Los Angeles city officials Friday responded to President Donald Trump’s proposal to revoke a federal waiver on California’s reduced automobile emission standards by joining a lawsuit and proposing legislative action.

Newly elected City Councilman John Lee, who was challenged during his recent campaign about his environmental policies, said Los Angeles should oppose any federal effort to revoke the emissions standards of the Clean Air Act.

Trump earlier this week announced plans to revoke the California Waiver providing tougher emission standards than the federal government. But Trump said federal standards and California’s would not be that different and the less restrictive standards would create more jobs.

Lee — ironically the only Republican on the Los Angeles City Council — defended the California Waiver.

“Not only has the California Waiver helped reduce greenhouse gas emissions, it also assists in improving local and regional air quality throughout the state,” Lee said. “While Los Angeles has historically struggled with air quality, the city is currently on the forefront of aggressive clean air efforts, and I do not want to see these efforts reversed through lower fuel emission standards. I stand for quality of life in our communities, which includes the ability to play, exercise, or socialize outside without having to worry about breathing in high-levels of pollution.”

Lee’s resolution to oppose scrapping the waiver was submitted the same day the Los Angeles City Attorney’s Office joined a federal lawsuit initiated to stop the waiver revocation. The lawsuit was initiated by the California Attorney General, and 23 other states joined the effort.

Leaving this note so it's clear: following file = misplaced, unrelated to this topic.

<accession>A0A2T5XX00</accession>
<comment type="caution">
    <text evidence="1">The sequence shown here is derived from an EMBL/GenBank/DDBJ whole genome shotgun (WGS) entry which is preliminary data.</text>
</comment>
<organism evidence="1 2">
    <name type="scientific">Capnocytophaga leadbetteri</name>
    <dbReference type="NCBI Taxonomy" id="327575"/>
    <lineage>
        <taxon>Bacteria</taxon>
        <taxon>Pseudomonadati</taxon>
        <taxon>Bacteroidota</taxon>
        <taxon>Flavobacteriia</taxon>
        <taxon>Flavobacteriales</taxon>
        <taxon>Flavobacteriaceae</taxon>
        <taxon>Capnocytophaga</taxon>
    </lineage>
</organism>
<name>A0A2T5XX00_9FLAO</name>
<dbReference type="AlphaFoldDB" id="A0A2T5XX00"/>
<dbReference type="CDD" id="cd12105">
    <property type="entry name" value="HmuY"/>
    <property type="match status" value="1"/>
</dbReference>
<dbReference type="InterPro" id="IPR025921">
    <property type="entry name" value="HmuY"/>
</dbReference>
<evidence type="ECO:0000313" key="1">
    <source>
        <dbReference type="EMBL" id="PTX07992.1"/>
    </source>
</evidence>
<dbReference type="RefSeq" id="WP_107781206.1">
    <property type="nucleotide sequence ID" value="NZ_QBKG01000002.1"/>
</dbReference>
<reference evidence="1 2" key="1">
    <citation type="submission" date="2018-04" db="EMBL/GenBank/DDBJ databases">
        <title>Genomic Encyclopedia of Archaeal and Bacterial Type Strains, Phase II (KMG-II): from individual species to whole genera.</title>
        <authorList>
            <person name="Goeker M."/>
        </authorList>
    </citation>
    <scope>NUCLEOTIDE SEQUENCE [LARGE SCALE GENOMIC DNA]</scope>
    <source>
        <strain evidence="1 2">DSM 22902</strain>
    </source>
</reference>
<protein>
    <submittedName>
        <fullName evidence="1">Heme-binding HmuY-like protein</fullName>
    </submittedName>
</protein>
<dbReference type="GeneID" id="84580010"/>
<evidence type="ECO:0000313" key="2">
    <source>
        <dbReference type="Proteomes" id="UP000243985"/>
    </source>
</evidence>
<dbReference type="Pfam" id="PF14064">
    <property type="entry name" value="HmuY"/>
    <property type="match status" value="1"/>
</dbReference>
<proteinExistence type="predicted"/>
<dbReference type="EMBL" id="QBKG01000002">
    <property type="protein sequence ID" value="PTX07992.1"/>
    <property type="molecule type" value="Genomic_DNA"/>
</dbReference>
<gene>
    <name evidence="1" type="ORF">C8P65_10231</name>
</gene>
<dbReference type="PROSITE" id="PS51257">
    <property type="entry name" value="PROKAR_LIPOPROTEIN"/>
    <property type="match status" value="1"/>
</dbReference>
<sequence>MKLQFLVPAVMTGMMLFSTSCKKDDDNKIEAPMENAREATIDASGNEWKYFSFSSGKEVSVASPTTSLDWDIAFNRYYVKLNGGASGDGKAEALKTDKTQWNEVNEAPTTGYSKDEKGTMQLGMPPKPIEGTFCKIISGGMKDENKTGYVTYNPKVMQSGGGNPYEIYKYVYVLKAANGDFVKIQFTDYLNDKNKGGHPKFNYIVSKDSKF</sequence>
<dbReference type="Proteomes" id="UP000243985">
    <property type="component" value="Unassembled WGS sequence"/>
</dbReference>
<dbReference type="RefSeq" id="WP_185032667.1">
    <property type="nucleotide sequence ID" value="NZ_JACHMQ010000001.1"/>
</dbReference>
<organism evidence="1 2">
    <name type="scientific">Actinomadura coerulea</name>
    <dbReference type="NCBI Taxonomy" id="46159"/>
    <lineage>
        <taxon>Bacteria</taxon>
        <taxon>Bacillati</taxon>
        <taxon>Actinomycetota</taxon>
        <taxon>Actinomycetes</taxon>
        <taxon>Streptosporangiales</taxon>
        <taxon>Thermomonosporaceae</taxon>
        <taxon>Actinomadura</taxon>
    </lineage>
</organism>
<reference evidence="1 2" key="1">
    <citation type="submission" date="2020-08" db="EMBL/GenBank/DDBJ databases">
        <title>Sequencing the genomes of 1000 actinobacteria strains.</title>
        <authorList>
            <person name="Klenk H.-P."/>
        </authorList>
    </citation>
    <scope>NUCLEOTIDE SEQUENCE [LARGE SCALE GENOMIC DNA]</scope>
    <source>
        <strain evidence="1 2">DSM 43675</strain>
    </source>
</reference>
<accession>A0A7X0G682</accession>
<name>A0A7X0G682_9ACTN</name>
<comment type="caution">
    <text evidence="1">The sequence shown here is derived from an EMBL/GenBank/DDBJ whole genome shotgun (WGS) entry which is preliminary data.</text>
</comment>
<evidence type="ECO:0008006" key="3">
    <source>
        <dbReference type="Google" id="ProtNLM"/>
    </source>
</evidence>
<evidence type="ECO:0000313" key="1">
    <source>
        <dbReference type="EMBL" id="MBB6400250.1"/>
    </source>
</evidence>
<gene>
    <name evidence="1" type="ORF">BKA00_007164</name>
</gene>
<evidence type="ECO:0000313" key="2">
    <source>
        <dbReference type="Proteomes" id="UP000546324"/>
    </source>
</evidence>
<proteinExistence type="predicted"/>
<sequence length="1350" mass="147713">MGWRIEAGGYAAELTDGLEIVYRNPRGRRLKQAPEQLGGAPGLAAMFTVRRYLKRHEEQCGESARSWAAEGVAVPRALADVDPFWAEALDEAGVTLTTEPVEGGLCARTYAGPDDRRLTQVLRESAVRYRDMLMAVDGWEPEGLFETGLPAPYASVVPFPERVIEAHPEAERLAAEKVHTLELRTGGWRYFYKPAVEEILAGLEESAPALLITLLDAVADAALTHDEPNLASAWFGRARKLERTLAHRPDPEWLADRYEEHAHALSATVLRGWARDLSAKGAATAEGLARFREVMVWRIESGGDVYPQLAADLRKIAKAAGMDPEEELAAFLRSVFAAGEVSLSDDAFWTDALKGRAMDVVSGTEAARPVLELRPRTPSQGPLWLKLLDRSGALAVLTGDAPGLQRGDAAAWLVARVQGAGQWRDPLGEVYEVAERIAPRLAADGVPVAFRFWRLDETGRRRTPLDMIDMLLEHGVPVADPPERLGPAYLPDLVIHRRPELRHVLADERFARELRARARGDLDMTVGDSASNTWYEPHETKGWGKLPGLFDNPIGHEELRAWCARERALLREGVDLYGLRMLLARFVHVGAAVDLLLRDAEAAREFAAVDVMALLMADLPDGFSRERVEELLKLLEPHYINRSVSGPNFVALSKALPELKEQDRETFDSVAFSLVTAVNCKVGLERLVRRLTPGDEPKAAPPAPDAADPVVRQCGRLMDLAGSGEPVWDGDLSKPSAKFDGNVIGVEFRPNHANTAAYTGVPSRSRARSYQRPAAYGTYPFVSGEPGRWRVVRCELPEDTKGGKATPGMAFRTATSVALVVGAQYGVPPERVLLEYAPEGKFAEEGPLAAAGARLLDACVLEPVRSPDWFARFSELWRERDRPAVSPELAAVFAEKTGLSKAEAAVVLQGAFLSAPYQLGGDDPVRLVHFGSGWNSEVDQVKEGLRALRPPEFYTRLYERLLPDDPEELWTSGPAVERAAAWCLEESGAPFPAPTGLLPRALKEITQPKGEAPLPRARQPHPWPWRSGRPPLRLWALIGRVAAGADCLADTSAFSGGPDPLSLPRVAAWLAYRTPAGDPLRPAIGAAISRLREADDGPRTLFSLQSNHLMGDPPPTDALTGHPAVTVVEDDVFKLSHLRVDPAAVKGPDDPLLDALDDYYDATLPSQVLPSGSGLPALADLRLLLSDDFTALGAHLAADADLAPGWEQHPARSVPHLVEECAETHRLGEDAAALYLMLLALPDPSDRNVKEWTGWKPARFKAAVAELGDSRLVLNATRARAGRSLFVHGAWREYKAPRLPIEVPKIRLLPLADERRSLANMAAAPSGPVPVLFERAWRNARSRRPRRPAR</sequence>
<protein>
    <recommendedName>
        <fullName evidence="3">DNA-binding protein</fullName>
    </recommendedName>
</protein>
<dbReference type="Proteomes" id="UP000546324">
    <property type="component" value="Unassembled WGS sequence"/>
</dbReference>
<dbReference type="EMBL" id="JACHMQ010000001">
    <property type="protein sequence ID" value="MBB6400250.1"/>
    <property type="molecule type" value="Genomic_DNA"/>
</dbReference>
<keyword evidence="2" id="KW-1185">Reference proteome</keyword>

This will be the sixth case since Trump took office regarding emissions and environmental policies in which the City Attorney’s Office has filed as a plaintiff in federal court, City Attorney Mike Feuer said.

“California has rules for a reason, and for goodness sake, the progress that we’ve been making cannot be rolled back now,” Feuer said. “After (taking) other steps on air and water and climate change (the Trump administration) designed to roll back environmental protections, it says, `We’re going to make it harder for California, which has a defined meaningful air-pollution problem, to regulate,’ after congress gave California this waiver.”

Feuer said his office felt compelled to join the lawsuit because of California’s high car volume and heavy smog levels in major cities.

“It’s incredibly important that the state continue to have the authority that we need, authority that would enable us to make sure cars have … less pollution,” he said.

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